Members of Afghanistan's grand assembly or Loya Jirga have criticized President Hamid Karzai's proposal to postpone the signing of a new bilateral security agreement with the United States.
President Karzai says the deal allowing a continued presence of some U.S. troops in Afghanistan after 2014 should be signed after the Afghan presidential election set for April.
U.S. officials reject such a delay, saying they would not be able to form long-term plans on a troop presence without an agreement in place by the end of this year. U.S.-led international combat forces currently in Afghanistan are set to withdraw by the end of next year.
In a direct rebuke to Hamid Karzai, the head of a 2,500-strong gathering of tribal and community leaders on Saturday said if the assembly approves the so-called Bilateral Security Agreement with the United States, the deal should be signed right away.
Assembly leader Sibghatullah Mojaddedi said Saturday that Karzai has no right to postpone the signing and that a delay would not be in Afghanistan's interest.
"Mr. Karzai does not have the right to make such a comment," he said via translator. "The president is wrong because all of his demands and wishes — all the things that we wanted — were accepted and implemented by the Americans."
Earlier, Karzai had said he would abide by the Jirga’s decisions. Washington has been negotiating with Kabul for more than a year on the details of the security deal.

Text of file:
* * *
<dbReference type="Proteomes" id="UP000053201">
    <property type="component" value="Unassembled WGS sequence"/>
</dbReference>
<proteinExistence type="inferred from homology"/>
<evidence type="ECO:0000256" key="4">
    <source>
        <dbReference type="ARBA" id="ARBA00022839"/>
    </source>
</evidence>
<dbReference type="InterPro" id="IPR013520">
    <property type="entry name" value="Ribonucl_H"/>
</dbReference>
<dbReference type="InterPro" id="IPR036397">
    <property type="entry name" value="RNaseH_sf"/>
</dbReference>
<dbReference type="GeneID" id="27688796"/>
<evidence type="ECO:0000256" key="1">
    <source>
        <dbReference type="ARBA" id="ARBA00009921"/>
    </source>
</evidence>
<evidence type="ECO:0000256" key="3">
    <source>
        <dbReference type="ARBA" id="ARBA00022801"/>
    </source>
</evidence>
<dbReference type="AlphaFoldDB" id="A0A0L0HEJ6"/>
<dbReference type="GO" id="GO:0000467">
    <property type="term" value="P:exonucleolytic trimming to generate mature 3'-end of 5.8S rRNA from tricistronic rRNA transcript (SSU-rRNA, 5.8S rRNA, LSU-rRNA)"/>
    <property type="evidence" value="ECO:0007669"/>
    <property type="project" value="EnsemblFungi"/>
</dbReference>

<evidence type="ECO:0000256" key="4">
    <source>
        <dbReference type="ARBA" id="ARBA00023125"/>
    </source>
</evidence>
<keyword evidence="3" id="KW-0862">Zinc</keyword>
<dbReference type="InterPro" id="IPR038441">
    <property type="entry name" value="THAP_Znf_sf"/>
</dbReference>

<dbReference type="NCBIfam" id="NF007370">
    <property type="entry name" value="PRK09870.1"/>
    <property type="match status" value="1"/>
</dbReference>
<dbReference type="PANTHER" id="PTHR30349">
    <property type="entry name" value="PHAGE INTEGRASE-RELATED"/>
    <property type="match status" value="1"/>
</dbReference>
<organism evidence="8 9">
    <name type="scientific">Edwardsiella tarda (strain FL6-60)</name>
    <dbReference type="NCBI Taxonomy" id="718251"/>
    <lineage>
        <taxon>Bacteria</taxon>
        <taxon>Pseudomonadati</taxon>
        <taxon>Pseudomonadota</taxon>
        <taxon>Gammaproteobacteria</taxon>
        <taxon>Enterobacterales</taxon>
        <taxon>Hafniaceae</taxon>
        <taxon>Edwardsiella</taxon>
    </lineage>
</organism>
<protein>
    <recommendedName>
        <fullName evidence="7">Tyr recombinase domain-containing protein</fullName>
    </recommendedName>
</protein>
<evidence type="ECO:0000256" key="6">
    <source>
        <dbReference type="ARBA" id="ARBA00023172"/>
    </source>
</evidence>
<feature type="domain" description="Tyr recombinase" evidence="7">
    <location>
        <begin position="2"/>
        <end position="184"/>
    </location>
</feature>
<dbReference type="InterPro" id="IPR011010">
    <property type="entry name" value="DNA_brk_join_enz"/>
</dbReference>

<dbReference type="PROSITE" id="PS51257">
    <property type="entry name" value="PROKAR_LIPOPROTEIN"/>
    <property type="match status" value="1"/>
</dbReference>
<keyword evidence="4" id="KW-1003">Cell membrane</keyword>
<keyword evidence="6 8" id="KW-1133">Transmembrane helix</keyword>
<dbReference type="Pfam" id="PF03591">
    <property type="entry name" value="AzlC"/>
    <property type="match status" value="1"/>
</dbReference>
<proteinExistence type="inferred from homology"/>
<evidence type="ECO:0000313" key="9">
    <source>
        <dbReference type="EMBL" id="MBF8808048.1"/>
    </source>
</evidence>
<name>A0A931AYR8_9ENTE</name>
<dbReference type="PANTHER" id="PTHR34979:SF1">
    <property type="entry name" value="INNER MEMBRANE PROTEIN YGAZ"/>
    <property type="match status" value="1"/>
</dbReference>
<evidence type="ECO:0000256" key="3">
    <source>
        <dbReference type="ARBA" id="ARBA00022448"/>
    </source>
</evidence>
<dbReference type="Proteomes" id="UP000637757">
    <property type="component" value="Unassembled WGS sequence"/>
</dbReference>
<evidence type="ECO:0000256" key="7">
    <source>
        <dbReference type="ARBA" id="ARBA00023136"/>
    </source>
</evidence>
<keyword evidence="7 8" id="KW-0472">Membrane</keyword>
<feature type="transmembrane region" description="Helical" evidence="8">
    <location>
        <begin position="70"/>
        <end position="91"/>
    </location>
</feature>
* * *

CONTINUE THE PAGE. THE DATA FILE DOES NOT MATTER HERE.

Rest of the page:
The dispute has overshadowed the four-day meeting of some 2,500 tribal, community and elected leaders, who must approve the text of the Bilateral Security Agreement, or BSA, before it goes before the Afghan parliament.
The draft agreement spells out terms under which international forces will remain in Afghanistan to assist the government in its war against Taliban insurgents.
The majority of Afghan tribal leaders appear to support the agreement, which would take effect January 1, 2015, and keep U.S. troops and civilian personnel in Afghanistan for at least another decade.
President Karzai said he would explain his reason for wanting to delay the signing of the agreement in his closing speech to the Loya Jirga on Sunday.
A draft text of the new agreement says U.S. troops will only enter Afghan homes in exceptional cases — a point of contention in nearly a year of negotiations on the pact.
Analyst Idriss Rahmani, of AIR Consulting, says Karzai is partly trying to gain more concessions, and partly trying to humiliate President Barack Obama and the Democratic Party.
“They gave President Karzai a really hard time since 2004, I guess," Rahmani said. "Being an Afghan and being an Afghan tribal chief, he would feel very much happy if he can get a chance to take a little bit of revenge.”
Correspondent Sharon Behn contributed to this report from Kabul.